Iraq: A Dangerously Different Democracy


December 25, 2005: Old habits die hard in Iraq. The Sunni Arabs are claiming voting fraud during the December 15th parliamentary elections. There may be some truth to their accusations, but the basic problem is that there has been no census for years, and many Sunni Arabs believe they are the majority in Iraq, or at least in their particular corner of the country. These Sunni Arabs expected the heavy turnout by Sunni Arabs would put the Sunni Arabs back in control of the country. This sort of wishful thinking is common in Iraq. While this sort of thing can be comforting while living in a dictatorship, a harmless diversion from grim reality, it doesn't work in a democracy.

But Iraqis don't all live in a democracy, not quite yet. The old ways, of the "big man" (and his intimidating henchmen) are still widely practiced. In the north, the two Kurdish factions keep the peace, and maintain unity, with armed men, and insistence on political unity. For the moment, most Kurds are happy to be free of Arab domination. But don't anyone seriously think about getting the two most powerful families out of power. "Kurdistan" may be voting, but tribal chiefs are calling the shots. The democrats up north believe that, over time, they can ease the traditional families out of power. But that hasn't happened yet, and may take a while, a long while.

Down south, most political power comes out of the barrel of a gun. Sunni Arab factions are more frequently fighting each other to determine whose guns will have the last word. While the majority of Sunni Arabs may be "moderates," that's a synonym for "powerless." Any leader without a crew of ruthless gunmen behind him is just pretending. Things are not much different in the Shia Arab south. The Islamic radicals in the south have the additional advantage of getting cash and advice from the Islamic radicals who run Iran. Like their Sunni Arab brethren, the gunmen terrorize those who do not appear Islamic enough. That involves persecuting the few percent of Iraqis who are not Moslem. This is an embarrassment for the government, for these victims are largely Christians, from some of the oldest communities in the country. Many of these minorities sent many migrants to the West, and those overseas communities have been making lots of noise about the persecution.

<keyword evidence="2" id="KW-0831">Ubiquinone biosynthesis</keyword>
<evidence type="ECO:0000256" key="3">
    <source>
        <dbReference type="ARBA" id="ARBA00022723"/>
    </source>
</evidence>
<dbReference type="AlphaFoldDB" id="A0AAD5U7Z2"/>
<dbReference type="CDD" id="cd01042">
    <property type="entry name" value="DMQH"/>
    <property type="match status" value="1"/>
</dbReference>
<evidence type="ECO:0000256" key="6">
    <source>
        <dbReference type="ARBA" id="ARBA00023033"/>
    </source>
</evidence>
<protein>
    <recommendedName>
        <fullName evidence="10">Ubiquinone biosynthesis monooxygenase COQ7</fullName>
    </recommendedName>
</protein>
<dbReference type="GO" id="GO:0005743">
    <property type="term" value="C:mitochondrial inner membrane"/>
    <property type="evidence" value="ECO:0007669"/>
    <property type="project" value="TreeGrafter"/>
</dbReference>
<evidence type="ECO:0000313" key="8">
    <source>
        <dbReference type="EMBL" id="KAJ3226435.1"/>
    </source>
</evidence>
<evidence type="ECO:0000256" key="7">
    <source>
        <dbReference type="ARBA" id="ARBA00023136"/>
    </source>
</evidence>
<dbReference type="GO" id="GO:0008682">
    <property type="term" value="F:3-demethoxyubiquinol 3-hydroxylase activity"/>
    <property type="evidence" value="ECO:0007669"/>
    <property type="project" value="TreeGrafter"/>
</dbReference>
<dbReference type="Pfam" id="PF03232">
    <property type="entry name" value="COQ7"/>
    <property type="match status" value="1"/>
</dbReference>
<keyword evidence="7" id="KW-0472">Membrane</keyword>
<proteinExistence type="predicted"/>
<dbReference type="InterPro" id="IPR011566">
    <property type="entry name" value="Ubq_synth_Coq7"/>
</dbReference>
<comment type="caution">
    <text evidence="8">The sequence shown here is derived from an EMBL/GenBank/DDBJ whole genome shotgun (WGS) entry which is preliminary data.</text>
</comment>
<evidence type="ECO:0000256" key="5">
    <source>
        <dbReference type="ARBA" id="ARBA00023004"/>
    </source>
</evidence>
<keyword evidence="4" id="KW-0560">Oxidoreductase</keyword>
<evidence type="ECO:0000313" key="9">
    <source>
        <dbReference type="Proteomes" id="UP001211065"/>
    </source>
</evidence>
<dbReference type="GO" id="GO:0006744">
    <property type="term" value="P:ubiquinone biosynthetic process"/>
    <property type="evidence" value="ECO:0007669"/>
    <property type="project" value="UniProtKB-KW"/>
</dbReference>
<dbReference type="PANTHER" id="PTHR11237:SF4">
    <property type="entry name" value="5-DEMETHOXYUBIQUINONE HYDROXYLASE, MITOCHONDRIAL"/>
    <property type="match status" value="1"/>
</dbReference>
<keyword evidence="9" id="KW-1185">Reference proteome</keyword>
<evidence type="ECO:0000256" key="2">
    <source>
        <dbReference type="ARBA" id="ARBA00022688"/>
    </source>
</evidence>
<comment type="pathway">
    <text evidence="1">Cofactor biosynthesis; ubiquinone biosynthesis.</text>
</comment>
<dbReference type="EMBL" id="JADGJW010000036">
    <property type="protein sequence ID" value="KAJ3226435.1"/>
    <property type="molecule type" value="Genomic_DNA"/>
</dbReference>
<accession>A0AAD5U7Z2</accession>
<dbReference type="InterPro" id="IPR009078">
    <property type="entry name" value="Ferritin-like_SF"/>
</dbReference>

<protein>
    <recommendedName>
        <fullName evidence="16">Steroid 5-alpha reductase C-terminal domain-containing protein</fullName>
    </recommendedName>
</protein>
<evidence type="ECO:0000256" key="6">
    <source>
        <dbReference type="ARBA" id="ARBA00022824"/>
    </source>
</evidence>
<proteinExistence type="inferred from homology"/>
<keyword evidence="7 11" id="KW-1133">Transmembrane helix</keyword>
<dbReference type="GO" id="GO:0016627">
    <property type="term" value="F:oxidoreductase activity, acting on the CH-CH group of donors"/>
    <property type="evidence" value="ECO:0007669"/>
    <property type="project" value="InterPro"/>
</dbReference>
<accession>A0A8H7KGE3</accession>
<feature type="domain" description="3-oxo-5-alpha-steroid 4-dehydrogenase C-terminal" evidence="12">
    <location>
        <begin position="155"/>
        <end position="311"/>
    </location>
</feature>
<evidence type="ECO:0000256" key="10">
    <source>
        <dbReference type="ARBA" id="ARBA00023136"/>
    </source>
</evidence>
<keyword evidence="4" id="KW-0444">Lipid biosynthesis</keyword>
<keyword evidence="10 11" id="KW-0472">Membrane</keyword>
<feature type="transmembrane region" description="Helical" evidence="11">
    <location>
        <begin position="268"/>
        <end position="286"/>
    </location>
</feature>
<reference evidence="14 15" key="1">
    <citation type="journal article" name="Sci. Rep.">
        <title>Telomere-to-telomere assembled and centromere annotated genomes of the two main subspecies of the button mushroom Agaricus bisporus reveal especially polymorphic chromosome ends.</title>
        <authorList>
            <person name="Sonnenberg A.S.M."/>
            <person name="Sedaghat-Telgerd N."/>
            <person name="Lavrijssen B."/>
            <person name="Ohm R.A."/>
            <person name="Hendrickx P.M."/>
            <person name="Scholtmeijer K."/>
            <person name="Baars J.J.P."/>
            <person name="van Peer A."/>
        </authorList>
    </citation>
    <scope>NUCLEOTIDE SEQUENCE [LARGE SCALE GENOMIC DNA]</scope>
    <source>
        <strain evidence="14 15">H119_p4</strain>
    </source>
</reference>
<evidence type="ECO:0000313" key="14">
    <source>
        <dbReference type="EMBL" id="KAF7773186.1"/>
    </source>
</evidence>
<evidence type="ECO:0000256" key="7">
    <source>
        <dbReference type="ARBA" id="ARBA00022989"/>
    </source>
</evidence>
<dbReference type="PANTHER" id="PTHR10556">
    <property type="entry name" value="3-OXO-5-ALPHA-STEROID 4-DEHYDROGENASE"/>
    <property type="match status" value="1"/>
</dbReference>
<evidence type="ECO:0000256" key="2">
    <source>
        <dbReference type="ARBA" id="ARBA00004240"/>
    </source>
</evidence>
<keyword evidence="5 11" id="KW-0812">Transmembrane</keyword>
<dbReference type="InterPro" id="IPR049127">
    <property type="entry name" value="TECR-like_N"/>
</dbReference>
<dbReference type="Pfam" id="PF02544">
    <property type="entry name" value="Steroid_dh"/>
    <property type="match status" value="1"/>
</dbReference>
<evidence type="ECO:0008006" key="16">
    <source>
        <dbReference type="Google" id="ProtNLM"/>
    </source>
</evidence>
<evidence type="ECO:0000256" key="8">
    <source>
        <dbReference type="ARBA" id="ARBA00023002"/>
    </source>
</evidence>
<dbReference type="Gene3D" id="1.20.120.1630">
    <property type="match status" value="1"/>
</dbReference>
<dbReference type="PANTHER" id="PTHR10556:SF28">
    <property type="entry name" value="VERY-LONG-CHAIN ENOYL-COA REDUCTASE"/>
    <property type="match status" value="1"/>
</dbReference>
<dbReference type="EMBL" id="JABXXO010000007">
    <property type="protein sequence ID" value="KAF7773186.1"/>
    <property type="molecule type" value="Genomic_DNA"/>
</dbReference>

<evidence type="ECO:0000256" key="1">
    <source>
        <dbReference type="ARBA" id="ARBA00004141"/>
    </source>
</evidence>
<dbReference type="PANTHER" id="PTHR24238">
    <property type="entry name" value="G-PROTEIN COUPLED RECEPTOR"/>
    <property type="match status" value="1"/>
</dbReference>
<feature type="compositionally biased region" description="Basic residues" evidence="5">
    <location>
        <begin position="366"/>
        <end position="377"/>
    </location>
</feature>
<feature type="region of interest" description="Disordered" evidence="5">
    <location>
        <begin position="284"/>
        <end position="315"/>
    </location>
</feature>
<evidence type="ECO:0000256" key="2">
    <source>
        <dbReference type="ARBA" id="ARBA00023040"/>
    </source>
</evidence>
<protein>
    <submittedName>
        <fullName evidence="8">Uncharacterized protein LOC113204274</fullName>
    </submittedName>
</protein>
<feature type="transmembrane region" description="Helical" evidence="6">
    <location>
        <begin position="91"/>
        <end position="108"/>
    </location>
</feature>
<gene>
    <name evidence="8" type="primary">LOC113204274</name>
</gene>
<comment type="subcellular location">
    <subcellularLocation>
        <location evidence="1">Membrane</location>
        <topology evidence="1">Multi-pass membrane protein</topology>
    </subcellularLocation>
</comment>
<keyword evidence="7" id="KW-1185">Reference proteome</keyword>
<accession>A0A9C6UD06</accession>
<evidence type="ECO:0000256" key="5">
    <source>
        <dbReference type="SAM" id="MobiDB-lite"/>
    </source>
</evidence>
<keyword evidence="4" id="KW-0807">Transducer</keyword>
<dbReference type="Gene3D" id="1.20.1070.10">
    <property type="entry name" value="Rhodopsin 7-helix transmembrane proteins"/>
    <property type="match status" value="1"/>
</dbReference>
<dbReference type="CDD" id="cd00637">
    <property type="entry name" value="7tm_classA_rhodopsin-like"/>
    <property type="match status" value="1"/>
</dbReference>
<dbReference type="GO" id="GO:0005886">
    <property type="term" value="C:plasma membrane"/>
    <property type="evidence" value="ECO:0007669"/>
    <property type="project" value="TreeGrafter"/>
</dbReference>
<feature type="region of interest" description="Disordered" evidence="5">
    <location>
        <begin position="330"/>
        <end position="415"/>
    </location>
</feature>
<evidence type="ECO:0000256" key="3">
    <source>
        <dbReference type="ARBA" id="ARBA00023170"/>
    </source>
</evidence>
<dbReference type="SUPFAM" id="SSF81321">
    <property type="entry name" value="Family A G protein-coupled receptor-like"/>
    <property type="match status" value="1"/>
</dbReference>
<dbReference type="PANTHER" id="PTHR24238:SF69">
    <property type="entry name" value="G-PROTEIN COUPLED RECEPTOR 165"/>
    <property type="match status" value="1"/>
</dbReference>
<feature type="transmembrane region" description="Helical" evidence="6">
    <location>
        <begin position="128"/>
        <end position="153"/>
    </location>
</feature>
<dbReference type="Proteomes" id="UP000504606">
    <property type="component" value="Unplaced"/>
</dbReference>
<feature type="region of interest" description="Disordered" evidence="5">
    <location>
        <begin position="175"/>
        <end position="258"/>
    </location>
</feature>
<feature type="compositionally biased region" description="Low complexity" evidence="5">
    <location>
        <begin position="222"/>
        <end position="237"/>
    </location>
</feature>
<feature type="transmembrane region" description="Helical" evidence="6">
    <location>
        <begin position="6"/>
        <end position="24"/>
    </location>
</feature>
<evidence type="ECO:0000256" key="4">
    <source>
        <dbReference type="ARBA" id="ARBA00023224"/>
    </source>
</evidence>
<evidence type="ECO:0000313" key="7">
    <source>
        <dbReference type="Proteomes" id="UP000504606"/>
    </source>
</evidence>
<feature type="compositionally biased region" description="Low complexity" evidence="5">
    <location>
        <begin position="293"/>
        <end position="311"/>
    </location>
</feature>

The new parliament, which will be formed over the next three months, will be the result of deals made by dozens of tribal and political warlords. The Iraqi population is still heavily armed, and the government risks widespread rebellion if they tried to disarm all those civilians. In the best of times, all of the armed factions can negotiate a deal for dividing up the goodies (especially the oil income) and achieving a semblance of peace. Democracy in a form recognizable to an American, European or Indian, is not going to happen any time soon in Iraq. While it's true that every democracy is different, the one in Iraq is dangerously so.

A Sunni Arab terrorist group is threatening to kill a Jordanian they kidnapped on the 20th, unless the Jordanian government cuts all ties with Iraq, and releases a Sunni Iraqi female suicide bomber they had arrested. Jordan responded by sending a counter-terror commando team to Iraq. Since the al Qaeda suicide bombing attacks in Jordan last month, Jordanian public opinion has shifted from pro, to anti-al Qaeda. Threatening to kill a kidnapped Jordanian truck driver is not changing this new attitude. Worse yet, it's gotten much harder for Iraqis in particular, and Islamic terrorists in particular, to get across the Jordanian border. For decades, it was easy to get across, but no more. Now, all those orders from the Jordanian government to tighten border security are being observed with some enthusiasm. With American and Iraqi troops on the Syrian border, and angry Jordanians blocking their frontier, the two most convenient refuges for Islamic terrorists have been severely restricted. But that's not the only reason the number of bombings has declined so much lately. The bomb builders are running out of explosives. Over a tear of searching for, finding and destroying Saddams munitions stockpiles has had an effect. Many of the explosions you hear in Iraq are not terrorist bombs, but American EOD (Explosive Ordnance Disposal) troops getting rid of another lot of shells and bombs. The bomb builders have been forced to make their own explosives, which are much less powerful than the professional stuff they had access to for over two years.




Help Keep Us From Drying Up

We need your help! Our subscription base has slowly been dwindling.

Each month we count on your contributions. You can support us in the following ways:

  1. Make sure you spread the word about us. Two ways to do that are to like us on Facebook and follow us on Twitter.
  2. Subscribe to our daily newsletter. We’ll send the news to your email box, and you don’t have to come to the site unless you want to read columns or see photos.
  3. You can contribute to the health of StrategyPage.
Subscribe   Contribute   Close